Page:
At Rest with the AnimalsSyndicated columnist, peace activist, peace instructor and founder/director of the Center for Teaching Peace, Colman McCarthy has turned his attention to our relationship with animals in At Rest with the Animals: Thoughts Over Thirty Years. Published this month through the Humane Society of the United States’ Humane Society Press, the book offers a collection of McCarthy’s essays from over more than three decades (most written during his time at the Washington Post), exploring “the human family’s sometimes cruel, sometimes kind relations with animals of all sizes and stripes.” (You can find out more about the book from one of HSUS CEO Wayne Pacelle’s blog posts.)

Since I haven’t yet read the book (it’s not even available at my public library yet), I can’t recommend it officially. However, I have read a couple of Mr. McCarthy’s books (2 are part of my own personal library), and his writing is amazing and inspiring, so I can only imagine that this book is, too.

McCarthy has been teaching courses and workshops on nonviolence and peace since 1982. When I read his book I’d Rather Teach Peace (highly recommended), I was incredibly inspired and so sad that I hadn’t been fortunate enough to be one of his students. I would have killed to be in his class! (Wait — that’s not nonviolent; uh, I would have really treasured being in his class.)

Just a few choice quotes from McCarthy:

“Wars aren’t stopped by fighting wars, any more than you can fight fire with fire. You fight fire with water. You fight violence with nonviolence.”

“Unless we teach our children peace, someone will teach them violence.”

“Over the years, I’ve had suggestions from other teachers to offer what they call ‘balance’ in my courses, that I should give students ‘the other side.’ I’m never sure exactly what that means. After assigning students to read Gandhi I should have them also read Carl von Clausewitz? After Martin Luther King’s essay against the Vietnam War, Colin Powell’s memoir favoring the Persian Gulf War? After Justice William Brennan and Thurgood Marshall’s views opposing the death penalty, George W. Bush and Saddam Hussein’s favoring it? After a woman’s account of her using a nonviolent defense against a rapist, the thwarted rapist’s side?”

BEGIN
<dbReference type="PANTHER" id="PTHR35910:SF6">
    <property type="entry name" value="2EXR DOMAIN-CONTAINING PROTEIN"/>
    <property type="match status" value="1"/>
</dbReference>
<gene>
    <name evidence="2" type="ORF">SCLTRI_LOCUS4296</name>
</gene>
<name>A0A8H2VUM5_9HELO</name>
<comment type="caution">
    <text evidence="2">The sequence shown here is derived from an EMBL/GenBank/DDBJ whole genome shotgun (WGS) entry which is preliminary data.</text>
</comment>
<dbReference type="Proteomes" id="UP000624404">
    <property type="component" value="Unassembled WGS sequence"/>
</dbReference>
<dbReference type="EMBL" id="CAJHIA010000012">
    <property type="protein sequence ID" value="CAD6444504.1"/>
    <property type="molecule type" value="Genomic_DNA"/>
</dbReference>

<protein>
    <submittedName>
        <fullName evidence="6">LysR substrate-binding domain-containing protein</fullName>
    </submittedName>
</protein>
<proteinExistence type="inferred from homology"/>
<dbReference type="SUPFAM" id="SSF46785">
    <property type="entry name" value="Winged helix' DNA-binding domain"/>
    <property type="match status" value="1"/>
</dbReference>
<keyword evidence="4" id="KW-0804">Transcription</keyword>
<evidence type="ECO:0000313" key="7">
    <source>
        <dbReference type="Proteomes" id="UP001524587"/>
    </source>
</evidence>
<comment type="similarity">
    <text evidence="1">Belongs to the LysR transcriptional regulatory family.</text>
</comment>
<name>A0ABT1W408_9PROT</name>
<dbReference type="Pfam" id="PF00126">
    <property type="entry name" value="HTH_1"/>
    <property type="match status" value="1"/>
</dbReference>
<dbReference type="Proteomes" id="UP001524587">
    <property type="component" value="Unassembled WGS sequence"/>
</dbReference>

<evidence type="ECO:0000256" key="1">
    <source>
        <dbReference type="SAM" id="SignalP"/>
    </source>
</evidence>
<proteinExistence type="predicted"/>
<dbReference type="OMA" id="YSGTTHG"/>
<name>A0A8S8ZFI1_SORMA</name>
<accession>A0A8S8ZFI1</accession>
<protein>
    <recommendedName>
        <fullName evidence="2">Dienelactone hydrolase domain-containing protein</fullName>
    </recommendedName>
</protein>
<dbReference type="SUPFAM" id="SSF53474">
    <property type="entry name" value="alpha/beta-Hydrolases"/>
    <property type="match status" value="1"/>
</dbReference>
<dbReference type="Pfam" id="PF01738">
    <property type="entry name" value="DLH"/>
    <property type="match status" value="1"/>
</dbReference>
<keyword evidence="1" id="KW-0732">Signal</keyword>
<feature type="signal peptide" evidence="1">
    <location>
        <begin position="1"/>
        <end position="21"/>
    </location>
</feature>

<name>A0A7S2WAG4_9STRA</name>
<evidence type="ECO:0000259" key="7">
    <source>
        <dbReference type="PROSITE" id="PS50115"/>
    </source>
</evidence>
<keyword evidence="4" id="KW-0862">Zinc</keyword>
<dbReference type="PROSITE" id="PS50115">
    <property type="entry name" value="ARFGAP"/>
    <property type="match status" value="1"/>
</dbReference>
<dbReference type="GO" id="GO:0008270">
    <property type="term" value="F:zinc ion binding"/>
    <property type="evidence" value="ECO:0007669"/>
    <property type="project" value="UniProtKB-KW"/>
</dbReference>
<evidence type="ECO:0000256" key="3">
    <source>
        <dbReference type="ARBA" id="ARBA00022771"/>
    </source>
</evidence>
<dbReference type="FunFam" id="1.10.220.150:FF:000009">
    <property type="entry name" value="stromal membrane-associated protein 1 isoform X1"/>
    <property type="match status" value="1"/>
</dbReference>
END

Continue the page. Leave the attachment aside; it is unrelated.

So, email your local library and ask them to buy this book, and read his other books while you’re waiting. (And, once you’ve read his book(s), feel free to send us your review for potential posting.)

~ Marsha

Trust Animals to Save the Planet

I’ve always known that we can learn a lot from animals, and now Aardman Animations, the creators of Wallace and Gromit and Creature Comforts, has proven it, with the creation of The Animals Save the Planet, 11 cute, clever, uber-short animated films on different environmental topics, including meat eating, plastic bags, water use, light bulbs, recycling, waste and transportation. Each video features animals in their natural habitat encouraging others to make green choices (such as the farting cow, the showering hippo, the recycling lions, and the bicycling penguin).

The shorts were originally created to show on Animal Planet, and they’re a terrific way to spark discussion with (or give somewhat subtle hints to) friends and family about important environmental topics. With all the depressing news in the media about the state of the world, it’s nice to find a fun, uplifting way to encourage positive change. Share these shorts with someone who needs a laugh…or a hint.

~ Marsha